P ROFESSOR FAWCETT, in his excellent speech to his constituents at Brighton last Monday, concluded by saying, "I already observe signs, and hear sinister rumours, which tell me...

Page 7


The Spectator

T HE Standard is quite in a rage with our paper of last week on the failures of the House of Commons, and calls us Socialists, Utopians, and several other names which it is the...

Page 8


The Spectator

M R. LUDLOW'S plan for the Reorganization of the Empire is a wider one and a worse one than we thought. He does not desire, as we imagined, to introduce Members for the Colonies...

Page 9


The Spectator

P ERHAPS the most extraordinary moral situation in which any man has stood in this century, for the purpose at least of witnessing and sharing an immense variety of conflicting...

Page 10


The Spectator

A T the commencement of the last term, Sir Joseph Arnould, Judge of the Supreme Court of Bombay, delivered judg- ment in a case which has been proceeding for years, and which...

Page 11


The Spectator

L ORD DERBY and his colleagues received the seals of office in the beginning of July, and have consequently been in power rather more than half a year. In this brief period the...

Page 12


The Spectator

[FROM OUR SPECIAL CORRESPONDENT.] New York, December 14, 1866. MY letter entitled "The School for Suffrage," long as it was, told only one part of ray story, or rather only one...

Page 13


The Spectator

SI; —I wish now to consider the means by which the reforms I have urged could be set on foot. I would begin by saying that I hold the object of establishing closer and more...

Page 14


The Spectator

[To THE EDITOR OF THE " SPECTATOR.1 SIR, —In your article on "An English Gnostic," you "suppose no Western mind, at all events in Christian ages, has ever even glanced at such a...

Page 15

70 THE EDITOR OF THE "SPECTATOR."] have no desire to

The Spectator

controvert the theosophic views you express in an article on the remarkable "Papers of a Suicide" now appearing in the Reader, but they are accompanied and weakened by an...


The Spectator

"SPECTATOR."] Sus,—In the article in your number of January 12, upon the "Reconstruction of London," you say, after quoting the rents at which it is proposed to let the rooms in...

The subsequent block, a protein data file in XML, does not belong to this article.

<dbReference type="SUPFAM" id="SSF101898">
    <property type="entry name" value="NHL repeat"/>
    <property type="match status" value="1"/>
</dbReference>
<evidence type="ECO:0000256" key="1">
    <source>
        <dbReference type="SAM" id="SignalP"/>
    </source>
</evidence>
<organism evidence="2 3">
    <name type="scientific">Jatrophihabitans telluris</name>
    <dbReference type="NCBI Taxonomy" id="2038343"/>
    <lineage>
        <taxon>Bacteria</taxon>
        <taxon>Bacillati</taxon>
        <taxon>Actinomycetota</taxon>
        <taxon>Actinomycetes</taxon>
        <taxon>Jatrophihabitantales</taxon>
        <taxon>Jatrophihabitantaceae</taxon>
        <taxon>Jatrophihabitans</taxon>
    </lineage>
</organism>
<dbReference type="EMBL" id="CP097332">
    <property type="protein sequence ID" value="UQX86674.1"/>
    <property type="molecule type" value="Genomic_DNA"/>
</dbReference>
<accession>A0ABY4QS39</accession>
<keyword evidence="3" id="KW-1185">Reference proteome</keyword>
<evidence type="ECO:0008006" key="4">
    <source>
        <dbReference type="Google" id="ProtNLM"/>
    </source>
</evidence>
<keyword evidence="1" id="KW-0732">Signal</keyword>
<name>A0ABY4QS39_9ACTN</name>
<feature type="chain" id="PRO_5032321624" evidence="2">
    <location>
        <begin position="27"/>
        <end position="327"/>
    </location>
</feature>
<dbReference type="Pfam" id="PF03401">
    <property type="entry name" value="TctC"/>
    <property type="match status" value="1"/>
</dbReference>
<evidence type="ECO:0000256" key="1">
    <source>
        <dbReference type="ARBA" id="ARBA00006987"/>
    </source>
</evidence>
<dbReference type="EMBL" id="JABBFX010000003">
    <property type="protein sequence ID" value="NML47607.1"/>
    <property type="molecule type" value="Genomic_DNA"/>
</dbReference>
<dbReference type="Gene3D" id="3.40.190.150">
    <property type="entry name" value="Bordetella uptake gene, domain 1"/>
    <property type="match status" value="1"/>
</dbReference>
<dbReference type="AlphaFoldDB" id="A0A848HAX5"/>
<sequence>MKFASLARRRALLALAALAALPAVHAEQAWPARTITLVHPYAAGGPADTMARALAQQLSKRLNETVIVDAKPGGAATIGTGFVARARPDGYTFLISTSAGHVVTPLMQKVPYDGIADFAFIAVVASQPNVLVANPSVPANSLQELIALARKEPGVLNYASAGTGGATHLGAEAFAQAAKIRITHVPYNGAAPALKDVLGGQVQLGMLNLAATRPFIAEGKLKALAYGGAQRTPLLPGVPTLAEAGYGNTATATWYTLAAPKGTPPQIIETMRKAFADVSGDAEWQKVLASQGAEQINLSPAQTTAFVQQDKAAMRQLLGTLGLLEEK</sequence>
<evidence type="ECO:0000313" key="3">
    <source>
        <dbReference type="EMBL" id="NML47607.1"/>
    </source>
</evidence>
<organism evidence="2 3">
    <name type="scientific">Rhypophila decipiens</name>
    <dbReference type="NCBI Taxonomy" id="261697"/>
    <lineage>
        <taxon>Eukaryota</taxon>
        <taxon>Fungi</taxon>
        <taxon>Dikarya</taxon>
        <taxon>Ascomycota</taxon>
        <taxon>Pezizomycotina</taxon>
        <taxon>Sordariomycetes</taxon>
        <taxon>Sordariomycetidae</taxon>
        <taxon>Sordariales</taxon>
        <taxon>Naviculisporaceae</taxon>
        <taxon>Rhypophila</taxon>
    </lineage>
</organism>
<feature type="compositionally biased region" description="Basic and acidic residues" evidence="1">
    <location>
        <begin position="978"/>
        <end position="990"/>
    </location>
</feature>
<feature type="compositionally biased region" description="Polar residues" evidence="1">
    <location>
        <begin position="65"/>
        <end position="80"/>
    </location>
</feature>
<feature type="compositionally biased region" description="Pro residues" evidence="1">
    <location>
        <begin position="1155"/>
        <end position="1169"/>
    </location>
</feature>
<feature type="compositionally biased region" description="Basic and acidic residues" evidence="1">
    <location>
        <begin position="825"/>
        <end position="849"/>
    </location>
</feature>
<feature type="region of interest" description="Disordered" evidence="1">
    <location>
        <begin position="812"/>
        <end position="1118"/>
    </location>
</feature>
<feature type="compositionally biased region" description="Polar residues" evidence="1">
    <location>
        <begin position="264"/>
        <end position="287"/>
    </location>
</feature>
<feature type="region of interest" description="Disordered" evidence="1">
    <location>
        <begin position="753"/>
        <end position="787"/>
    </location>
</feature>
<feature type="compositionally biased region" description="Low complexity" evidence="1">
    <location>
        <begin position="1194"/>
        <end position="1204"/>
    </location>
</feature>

The Spectator

SIR FRANCIS DOYLE'S POEMS.* SIR FRANCIS DOYLE is the most important rival of Mr. Ruskin in the candidature for the Chair of Poetry at Oxford, vacant in the spring, when Mr....

Page 17

THE BISHOP OF NATAL'S SERMONS.* As a refutation of the

The Spectator

Bishop of Oxford's reckless charge that all who went to hear the Bishop of Natal were inclined to Infidelity or open Atheism, the publication of this volume is timely enough....

Page 18


The Spectator

NONE of the specialcorrespondents employedduring this German war have made any special mark. The war was a very great one, and BOMO very good men were "out," but one unnoticed...

Page 19


The Spectator

to a sound decision of any question is that its terms be well defined. In order to decide who " invented " the Electric Telegraph, we must set out with something like a...

Page 21

The Imperial Bible Dictionary. Edited by Rev. P. Fairbairn, D.D.

The Spectator

Illustrated by numerous engravings. 2 vols. (Blackie and Son.) — One's first impulse on looking at these two handsome volumes is to wonder why so much labour and capital should...

Three Hundred dEsop's Fables. Literally translated from the Greek. By

The Spectator

Rev. G. F. Townsend, M.A. With Ill illustrations designed by Harrison Weir, and engraved by J. Greenaway. (Routledge.)—We have here our old friend /E3op in a now and very...

William Hogarth's Essays on the Man, the Work, and the

The Spectator

Time. By (IA. Sala. (Smith and Elder.)—This reprint from the Cornhill Magazine is not without considerable merit of a certain kind. Mr. Sala's digressive and interjectional...